According to recent news report from WHDH, a car was traveling at such a high rate of speed in Arlington, Massachusetts on Route 2 it completely left the road surface, drove up an embankment, left the ground entirely, landed on a guardrail, and crashed on top of another vehicle traveling on the Pleasant Street Bridge.
One Arlington Police officer said he had never seen a crash like this one is his entire 15 year career with the department. An accident reconstruction team was on scene to try to piece together what actually happened, and officers were tracing the assumed path of travel with their flashlights according to witnesses. Another police officer said every aspect of the crash from going airborne to landing on top of a guardrail, and then landing on another car was unbelievable.
The reason this accident was so unbelievable to officers is the car was traveling on a surface road 30 feet below the car on which it eventually landed. The car managed to go up the embankment and fly through the air for long enough to end up on the Pleasant Street Bridge above.
When officers and EMS responded, they were able to cut occupants out of both vehicles and take them to local hospitals. Their exact conditions have not been released, but officials say the victims suffered serious injuries as result of this incredible Massachusetts car accident.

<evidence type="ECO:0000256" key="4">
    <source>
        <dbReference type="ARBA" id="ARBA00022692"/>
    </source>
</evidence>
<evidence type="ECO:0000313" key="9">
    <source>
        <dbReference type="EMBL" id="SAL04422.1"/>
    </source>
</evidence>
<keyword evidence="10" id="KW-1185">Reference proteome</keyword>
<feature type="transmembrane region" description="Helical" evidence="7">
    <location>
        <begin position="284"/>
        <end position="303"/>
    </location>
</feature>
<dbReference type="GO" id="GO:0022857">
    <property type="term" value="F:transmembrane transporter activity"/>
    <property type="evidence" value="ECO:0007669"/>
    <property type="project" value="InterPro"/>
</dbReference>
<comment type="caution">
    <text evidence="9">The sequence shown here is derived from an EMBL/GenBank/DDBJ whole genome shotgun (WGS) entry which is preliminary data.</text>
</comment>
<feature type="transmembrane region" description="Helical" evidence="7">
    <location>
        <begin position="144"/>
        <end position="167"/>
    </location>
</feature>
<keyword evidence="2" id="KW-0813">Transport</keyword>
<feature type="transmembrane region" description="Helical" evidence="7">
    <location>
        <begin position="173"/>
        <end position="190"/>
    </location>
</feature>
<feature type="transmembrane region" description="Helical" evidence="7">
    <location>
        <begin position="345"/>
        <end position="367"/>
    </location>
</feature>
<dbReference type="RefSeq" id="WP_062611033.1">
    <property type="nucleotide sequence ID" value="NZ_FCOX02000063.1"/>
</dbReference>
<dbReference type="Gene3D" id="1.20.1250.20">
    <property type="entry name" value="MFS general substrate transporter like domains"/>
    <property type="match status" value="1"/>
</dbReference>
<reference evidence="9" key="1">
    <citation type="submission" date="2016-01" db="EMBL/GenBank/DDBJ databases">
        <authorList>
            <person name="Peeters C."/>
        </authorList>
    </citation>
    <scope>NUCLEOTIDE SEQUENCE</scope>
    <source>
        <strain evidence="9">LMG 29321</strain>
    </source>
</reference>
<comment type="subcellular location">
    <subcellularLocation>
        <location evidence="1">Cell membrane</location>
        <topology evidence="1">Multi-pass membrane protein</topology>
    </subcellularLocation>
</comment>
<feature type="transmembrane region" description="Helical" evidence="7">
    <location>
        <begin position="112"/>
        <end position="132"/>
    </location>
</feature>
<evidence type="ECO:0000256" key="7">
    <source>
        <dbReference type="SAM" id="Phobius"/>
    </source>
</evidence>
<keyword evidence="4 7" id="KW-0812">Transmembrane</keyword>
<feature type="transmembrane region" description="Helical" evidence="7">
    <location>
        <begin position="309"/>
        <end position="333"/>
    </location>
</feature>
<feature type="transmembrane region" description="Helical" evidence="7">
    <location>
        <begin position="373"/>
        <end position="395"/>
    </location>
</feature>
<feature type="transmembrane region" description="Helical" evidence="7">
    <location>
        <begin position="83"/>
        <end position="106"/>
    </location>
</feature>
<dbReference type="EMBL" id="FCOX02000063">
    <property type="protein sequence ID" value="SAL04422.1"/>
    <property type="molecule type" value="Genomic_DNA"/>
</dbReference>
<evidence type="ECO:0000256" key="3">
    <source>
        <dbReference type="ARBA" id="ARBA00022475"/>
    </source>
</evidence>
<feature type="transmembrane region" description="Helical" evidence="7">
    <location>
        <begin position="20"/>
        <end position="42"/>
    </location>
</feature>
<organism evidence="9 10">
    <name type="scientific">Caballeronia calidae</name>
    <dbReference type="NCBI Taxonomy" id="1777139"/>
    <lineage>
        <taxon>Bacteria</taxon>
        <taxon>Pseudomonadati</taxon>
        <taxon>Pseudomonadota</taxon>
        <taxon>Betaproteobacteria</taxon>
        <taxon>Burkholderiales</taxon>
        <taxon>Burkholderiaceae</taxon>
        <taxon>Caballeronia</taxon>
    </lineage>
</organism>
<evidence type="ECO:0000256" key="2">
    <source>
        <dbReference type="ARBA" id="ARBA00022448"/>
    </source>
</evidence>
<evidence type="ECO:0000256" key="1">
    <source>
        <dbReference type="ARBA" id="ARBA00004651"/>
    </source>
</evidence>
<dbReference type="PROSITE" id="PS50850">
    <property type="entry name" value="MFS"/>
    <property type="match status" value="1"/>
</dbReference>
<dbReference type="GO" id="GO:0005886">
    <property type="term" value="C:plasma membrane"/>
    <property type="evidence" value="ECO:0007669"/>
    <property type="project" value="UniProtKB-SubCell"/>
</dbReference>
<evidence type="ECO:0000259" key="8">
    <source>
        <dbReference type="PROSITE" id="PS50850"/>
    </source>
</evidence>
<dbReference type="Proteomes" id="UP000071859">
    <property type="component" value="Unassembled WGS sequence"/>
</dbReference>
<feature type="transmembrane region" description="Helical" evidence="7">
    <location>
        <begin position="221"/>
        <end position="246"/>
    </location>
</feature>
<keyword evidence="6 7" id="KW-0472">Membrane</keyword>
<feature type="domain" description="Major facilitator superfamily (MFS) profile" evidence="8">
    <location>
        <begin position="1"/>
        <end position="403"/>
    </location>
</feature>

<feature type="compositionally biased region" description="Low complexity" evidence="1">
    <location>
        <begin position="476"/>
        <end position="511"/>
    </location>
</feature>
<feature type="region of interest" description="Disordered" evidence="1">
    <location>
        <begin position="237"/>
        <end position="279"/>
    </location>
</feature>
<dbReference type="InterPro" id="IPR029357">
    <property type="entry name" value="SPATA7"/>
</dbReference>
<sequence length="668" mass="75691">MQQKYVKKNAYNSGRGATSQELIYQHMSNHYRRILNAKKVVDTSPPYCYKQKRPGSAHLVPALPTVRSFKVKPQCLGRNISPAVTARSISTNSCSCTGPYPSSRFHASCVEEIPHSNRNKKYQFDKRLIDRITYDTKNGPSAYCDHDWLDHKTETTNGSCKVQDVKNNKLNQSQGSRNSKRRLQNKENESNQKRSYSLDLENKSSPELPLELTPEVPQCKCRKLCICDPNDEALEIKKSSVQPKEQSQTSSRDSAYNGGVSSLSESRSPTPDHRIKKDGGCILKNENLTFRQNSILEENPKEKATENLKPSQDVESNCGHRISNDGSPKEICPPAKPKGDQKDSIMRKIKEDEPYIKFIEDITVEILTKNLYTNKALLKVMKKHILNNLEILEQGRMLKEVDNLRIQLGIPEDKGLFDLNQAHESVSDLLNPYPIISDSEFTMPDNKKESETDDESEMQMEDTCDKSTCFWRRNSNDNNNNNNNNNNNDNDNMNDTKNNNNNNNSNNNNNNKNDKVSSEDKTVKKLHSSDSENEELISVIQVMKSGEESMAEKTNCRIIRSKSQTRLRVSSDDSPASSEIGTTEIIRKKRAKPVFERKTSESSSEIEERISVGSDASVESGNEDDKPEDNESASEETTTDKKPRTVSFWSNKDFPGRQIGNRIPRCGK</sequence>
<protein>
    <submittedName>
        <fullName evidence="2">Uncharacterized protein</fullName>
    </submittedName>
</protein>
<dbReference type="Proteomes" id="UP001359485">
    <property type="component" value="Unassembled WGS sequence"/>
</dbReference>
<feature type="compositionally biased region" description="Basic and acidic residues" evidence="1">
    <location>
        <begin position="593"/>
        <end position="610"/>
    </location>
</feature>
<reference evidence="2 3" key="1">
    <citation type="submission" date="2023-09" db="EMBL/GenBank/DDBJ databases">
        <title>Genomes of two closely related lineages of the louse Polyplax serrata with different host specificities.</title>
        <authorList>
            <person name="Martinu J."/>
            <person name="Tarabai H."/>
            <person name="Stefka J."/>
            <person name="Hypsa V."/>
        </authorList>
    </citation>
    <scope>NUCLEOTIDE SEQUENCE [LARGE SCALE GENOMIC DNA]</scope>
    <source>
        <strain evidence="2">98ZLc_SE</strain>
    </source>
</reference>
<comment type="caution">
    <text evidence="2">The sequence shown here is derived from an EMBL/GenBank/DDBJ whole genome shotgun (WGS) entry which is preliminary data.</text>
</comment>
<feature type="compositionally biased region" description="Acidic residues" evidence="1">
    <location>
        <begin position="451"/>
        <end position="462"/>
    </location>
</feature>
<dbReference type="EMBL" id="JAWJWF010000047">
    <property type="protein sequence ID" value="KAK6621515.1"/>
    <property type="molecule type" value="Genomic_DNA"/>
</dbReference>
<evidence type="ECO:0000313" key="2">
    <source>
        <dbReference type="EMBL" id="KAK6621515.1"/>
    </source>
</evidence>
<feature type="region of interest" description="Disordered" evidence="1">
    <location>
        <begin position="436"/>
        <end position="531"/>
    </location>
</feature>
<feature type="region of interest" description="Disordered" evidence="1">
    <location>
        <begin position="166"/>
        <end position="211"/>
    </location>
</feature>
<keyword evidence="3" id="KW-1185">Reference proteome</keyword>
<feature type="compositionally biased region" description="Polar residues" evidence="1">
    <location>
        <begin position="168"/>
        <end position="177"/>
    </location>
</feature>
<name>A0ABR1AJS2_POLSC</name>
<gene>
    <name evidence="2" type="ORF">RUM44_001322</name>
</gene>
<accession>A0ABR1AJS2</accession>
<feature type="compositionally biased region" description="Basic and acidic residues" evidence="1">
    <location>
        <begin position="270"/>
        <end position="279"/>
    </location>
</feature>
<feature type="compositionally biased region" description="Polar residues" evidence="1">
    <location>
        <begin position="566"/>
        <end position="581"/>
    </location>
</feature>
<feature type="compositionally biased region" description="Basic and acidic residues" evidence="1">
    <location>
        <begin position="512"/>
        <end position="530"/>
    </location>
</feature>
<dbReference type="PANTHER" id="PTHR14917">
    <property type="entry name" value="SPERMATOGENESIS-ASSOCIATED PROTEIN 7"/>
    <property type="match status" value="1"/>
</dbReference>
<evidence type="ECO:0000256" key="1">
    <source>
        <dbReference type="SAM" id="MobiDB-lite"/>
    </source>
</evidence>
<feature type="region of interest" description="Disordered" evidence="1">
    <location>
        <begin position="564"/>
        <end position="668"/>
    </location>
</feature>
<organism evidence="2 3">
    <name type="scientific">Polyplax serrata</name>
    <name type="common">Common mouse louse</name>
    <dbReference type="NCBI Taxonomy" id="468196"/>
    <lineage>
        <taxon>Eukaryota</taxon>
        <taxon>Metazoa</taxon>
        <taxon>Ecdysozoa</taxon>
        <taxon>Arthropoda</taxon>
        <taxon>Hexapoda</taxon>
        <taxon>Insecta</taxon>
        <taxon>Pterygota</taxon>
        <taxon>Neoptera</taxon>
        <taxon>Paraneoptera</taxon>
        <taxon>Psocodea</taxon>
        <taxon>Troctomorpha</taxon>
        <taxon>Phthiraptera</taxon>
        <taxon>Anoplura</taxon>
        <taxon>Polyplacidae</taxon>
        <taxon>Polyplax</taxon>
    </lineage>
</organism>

While police have not yet completed their investigation or determine the exact cause of this tragic accident, they are assuming it was related to the high rate of speed of the vehicle traveling below the bridge.
In nearly any car accident lawsuit in the Commonwealth of Massachusetts, the legal theory on which a case is filed is known as negligence. The reason we say nearly every case is because there are cases where a person intentionally hits another with their car. While a plaintiff can still bring a case against someone who intentionally ran them over, the action is normally filed under a theory of tortious assault and battery. It should also be noted the driver will likely also be charged with a criminal offense when he or she intentionally hits someone with a motor vehicle.
In a more typical negligence-based car accident lawsuit, it is necessary to prove defendant operated his or her vehicle in way that showed some level of disregard for the safety of others. Some cases require extensive work by accident reconstruction specialists to show exactly what happened and how the conduct was negligent. This is important because even though we typically call these collisions “car accidents,” an accident that is truly nobody’s fault is not actionable in a court of law.
In other cases, it may be difficult to determine the exact cause of an accident, or the exact chain of events that lead to plaintiff being injured or killed. However, in some cases, it so clear that there must have been negligence on behalf of defendant or an accident would not have occurred. This might be when a car flies thirty feet up and lands on a bridge, but the example taught to law students involves a person walking by a piano factory and having a piano fall on them.
Obviously, someone must have engaged in negligent conduct at the piano factory for this to happen. This law calls this a situation one where the facts speak for themselves, or to use the Latin term, Res Ipsa Loquitor.
If you are injured in an accident in Boston, call the Law Offices of Jeffrey S. Glassman for a free and confidential appointment — 1-888-367-2900.
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